Governor Ivey tours Auburn, impressed with local education

Repeatedly expressing her Tiger pride Tuesday with “War Eagle” references, Gov. Kay Ivey returned to the city of her college alma mater and spoke to Auburn teachers, business leaders and government officials during her “Listen, Learn, Help, & Lead Tour,” a multi-stop initiative her administration has embraced while visiting and inquiring about the needs of Alabama communities.

Talking with the media during one of her stops at the soon-to-open Auburn High School, Ivey said the city of Auburn appears to be “thriving” and contributing to the overall well-being of the state. The governor also noted how she was impressed by various innovations in the area, which she regarded as having academic, employment and economic benefits.  

Such innovations ranged from advanced manufacturing at GE Aviation and pharmacy research applications at Auburn University to the establishment of the city’s newest school that will employ more than 100 faculty members and serve about 1,900 students.

“You’ve got a brand-new building, great facilities, state-of-the-art labs,” Ivey said. “Y’all seem to be doing great here in Lee County.”

Praising education efforts

Earlier in the day, the governor visited Ogletree Elementary School and addressed a roomful of incoming Auburn city school teachers. A former high school teacher, Ivey assured the teachers she was well-aware of “the hard work, the dedication and the sacrifice that’s required for one to make one’s self an effective teacher.”

“Being an effective teacher is truly a calling,” the governor said, “and I understand that, and I appreciate you all responding so beautifully to that.”

Highlighting the importance of a “strong educational foundation,” Ivey expressed her appreciation of the state’s pre-k program.

The governor likewise praised the leadership of Auburn Mayor Bill Ham, Superintendent Karen Delano and Tracie West, president of the Auburn City Schools Board of Education. She likewise commended the Auburn city school system, remarking about how many families from Montgomery have moved to the area so their children can attend the schools.

“That’s a testimony and a compliment to all of you who make these schools very successful,” Ivey said. “And what you’re doing is helping students learn and comprehend at higher levels. That’s the bottom line of what we want to do. And I just know that one of the best investments we can make in economic development is investing in education.”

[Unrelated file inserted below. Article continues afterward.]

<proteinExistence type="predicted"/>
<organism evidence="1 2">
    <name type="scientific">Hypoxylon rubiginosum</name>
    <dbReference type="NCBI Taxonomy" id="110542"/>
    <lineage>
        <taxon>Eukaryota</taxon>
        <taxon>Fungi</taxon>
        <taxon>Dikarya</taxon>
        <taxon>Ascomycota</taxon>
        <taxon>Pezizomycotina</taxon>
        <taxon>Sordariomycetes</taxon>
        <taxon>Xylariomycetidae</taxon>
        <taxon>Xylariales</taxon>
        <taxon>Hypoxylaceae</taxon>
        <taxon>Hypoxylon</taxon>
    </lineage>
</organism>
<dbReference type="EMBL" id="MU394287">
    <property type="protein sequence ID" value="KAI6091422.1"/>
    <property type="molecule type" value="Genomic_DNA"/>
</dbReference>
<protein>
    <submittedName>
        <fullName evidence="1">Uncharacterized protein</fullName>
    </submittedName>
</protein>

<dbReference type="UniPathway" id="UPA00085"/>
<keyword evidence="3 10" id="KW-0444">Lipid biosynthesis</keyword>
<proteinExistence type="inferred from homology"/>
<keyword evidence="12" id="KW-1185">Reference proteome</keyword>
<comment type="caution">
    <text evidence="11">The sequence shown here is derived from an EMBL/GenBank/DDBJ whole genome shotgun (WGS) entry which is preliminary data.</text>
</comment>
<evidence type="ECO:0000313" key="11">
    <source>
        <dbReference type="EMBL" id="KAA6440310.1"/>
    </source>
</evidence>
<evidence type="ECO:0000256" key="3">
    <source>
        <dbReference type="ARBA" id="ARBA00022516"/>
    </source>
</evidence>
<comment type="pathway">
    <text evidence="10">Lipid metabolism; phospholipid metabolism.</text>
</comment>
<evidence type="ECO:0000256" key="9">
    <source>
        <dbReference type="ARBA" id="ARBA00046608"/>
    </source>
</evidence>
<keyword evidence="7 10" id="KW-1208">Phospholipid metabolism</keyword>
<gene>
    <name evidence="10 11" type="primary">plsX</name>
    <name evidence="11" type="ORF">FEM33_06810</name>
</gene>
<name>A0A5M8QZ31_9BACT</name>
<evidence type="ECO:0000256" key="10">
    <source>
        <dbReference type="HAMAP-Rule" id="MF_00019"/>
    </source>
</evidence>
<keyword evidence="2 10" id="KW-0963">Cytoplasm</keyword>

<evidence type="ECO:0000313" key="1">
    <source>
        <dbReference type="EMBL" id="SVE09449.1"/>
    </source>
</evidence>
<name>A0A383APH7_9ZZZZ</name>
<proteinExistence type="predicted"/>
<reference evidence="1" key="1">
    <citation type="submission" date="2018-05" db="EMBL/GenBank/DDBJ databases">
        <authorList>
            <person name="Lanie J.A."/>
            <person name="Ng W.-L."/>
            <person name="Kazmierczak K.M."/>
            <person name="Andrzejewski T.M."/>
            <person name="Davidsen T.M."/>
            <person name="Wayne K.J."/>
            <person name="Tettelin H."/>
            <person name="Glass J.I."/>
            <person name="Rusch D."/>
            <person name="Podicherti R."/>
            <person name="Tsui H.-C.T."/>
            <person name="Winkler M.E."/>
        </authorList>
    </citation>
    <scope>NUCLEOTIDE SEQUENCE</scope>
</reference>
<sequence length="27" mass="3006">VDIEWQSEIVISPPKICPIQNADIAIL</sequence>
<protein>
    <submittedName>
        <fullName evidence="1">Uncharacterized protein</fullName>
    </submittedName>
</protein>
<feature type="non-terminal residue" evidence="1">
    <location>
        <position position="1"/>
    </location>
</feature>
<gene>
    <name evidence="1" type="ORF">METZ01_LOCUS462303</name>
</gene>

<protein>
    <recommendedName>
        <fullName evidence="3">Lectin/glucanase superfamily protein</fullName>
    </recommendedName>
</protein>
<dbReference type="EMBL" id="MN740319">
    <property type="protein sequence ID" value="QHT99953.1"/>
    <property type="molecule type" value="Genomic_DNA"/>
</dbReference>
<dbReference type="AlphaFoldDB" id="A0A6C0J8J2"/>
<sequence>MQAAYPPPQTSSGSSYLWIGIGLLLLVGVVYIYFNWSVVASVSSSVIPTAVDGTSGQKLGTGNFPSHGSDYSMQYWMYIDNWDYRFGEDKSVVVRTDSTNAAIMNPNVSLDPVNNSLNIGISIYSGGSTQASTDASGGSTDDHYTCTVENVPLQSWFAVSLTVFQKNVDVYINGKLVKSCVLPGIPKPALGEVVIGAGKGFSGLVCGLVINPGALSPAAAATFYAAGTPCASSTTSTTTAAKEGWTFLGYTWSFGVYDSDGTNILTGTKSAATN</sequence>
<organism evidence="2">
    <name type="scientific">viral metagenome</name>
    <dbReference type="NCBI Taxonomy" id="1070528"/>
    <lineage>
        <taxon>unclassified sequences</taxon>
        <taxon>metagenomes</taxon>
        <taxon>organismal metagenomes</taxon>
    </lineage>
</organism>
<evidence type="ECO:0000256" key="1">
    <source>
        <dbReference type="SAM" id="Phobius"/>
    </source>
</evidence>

Ivey, too, emphasized the importance of having a “qualified, well-trained workforce” to help attract high-ranking companies to the state.

“Education is the heartbeat of our state, in fact, and that means we should invest more in teachers and be sure that you have all the resources you need to help students learn so they can achieve at high levels,” the governor said.

Ivey said she aims to free teachers from “unneeded regulations” that hinder their teaching capabilities.

“I want to free you up so that you can spend the time that’s needed with individual students and help them learn,” she said.

Praising the roles teachers have in students’ lives, Ivey told those in the room that students, administrators, legislators, herself and others were thankful.

“What you do is a great and noble task,” the governor said. “Our children are our future. You mold our children. Thus, you mold our future.”

Made an impression

Being addressed by the governor during orientation made an impression on incoming teachers, including 23-year-old Jacksonville State University graduate Nadia Shri Turner, who will begin her first year of teaching as a kindergarten teacher at Cary Woods Elementary School.

“That was very exciting,” Turner said. “It makes me see that you can always further your education and strive for greatness.”

Matthew McVay, 29, who previously taught biology at Southern Union State Community College in Wadley and will soon begin his first year as an eighth-grade physical science teacher at Auburn Junior High School, appreciated the governor’s visit.

“It definitely emphasizes the importance of education in this city,” McVay said. “It’s encouraging to see the validation of this high-achieving school system.”

Alexandra “Allie” Black, 24, will be starting her second year as a teacher, having taught in Nashville last year. Beginning the year at Wrights Mill Road Elementary School, she expressed similar sentiments as Turner and McVay about the governor’s visit.

“It was just amazing to hear her support and that she’d behind all our educational ideas,” Black said.

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